Winning has been a wonderful affirmation of the appreciation I feel from students. It is an honor to be nominated along with such esteemed teachers and schools.

Is there anything about the past year in particular that makes this win extra special?
I wrote a book that came out this year dedicated to the late, great Carolyne Barry. It was a huge triumph to have that out and available at Samuel French and to my students. I think it is important to pass it on and acknowledge all the people who have helped along the way.

Favorite N.Y. Dance Teacher
Patricia Wilcox
Steps on Broadway

What do you love most about your job?
I love working with performers. Their determination, work ethic, artistry, and focus are always inspiring. Performers are like no others, and I really love seeing that moment when everything starts to click for them.

What does winning a Backstage Readers’ Choice Award mean to you?
I’m very honored to receive this award because it comes from the people who “take” class. It comes from the people who enter the studio open and ready to explore. Just entering the studio is a commitment to themselves, and they arrive with a passion and a readiness to be challenged. It’s like a pact between the teacher and the student—we’re all here to work and investigate. I’ve taught for many, many years and I’ve seen a lot of dancers, singers, and actors come into my room, but one thing has always been palpable, and that is their love for what they do. What a gift it has been to be in the studio with them.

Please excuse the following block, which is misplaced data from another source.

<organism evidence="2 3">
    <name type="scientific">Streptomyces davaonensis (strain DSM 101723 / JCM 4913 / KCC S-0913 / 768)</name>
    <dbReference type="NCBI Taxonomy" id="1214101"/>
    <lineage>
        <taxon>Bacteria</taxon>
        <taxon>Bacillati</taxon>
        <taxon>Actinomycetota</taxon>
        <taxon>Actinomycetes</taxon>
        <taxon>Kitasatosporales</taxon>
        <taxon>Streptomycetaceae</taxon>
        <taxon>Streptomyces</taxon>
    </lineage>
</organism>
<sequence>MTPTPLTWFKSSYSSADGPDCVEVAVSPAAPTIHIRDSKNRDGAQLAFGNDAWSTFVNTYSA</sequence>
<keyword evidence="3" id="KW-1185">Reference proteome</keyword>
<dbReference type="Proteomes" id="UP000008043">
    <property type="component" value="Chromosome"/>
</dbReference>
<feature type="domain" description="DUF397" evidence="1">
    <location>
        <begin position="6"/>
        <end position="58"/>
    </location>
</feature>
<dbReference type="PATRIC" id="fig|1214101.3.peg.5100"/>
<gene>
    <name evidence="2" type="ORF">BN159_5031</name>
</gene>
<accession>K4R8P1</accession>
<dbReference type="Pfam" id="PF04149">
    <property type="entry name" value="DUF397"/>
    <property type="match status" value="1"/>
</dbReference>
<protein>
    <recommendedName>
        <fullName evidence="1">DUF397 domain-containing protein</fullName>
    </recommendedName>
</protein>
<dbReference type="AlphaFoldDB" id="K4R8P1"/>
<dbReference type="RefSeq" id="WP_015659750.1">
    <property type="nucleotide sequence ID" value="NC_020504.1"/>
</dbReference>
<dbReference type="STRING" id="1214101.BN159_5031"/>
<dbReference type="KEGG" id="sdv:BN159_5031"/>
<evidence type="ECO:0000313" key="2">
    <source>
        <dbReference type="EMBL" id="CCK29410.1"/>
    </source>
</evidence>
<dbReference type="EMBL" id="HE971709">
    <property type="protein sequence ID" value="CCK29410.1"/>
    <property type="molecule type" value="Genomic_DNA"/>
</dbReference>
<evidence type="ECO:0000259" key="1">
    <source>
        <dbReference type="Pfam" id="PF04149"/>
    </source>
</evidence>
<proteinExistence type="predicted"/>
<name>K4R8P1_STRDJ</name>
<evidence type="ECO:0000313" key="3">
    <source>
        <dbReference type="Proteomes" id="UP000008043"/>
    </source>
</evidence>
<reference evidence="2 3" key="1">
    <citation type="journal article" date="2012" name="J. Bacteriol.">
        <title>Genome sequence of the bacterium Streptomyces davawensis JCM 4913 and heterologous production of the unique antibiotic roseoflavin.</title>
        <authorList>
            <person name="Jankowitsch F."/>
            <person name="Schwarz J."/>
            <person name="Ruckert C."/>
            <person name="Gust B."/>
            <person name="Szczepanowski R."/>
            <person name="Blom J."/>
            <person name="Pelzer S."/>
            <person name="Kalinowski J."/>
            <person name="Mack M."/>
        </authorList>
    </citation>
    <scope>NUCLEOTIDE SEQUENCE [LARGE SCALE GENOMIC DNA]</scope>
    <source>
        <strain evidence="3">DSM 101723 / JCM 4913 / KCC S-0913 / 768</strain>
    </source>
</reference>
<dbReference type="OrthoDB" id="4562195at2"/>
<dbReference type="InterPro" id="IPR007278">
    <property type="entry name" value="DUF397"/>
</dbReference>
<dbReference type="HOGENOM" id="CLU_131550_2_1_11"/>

What advice do you have for anyone who wants to do what you do?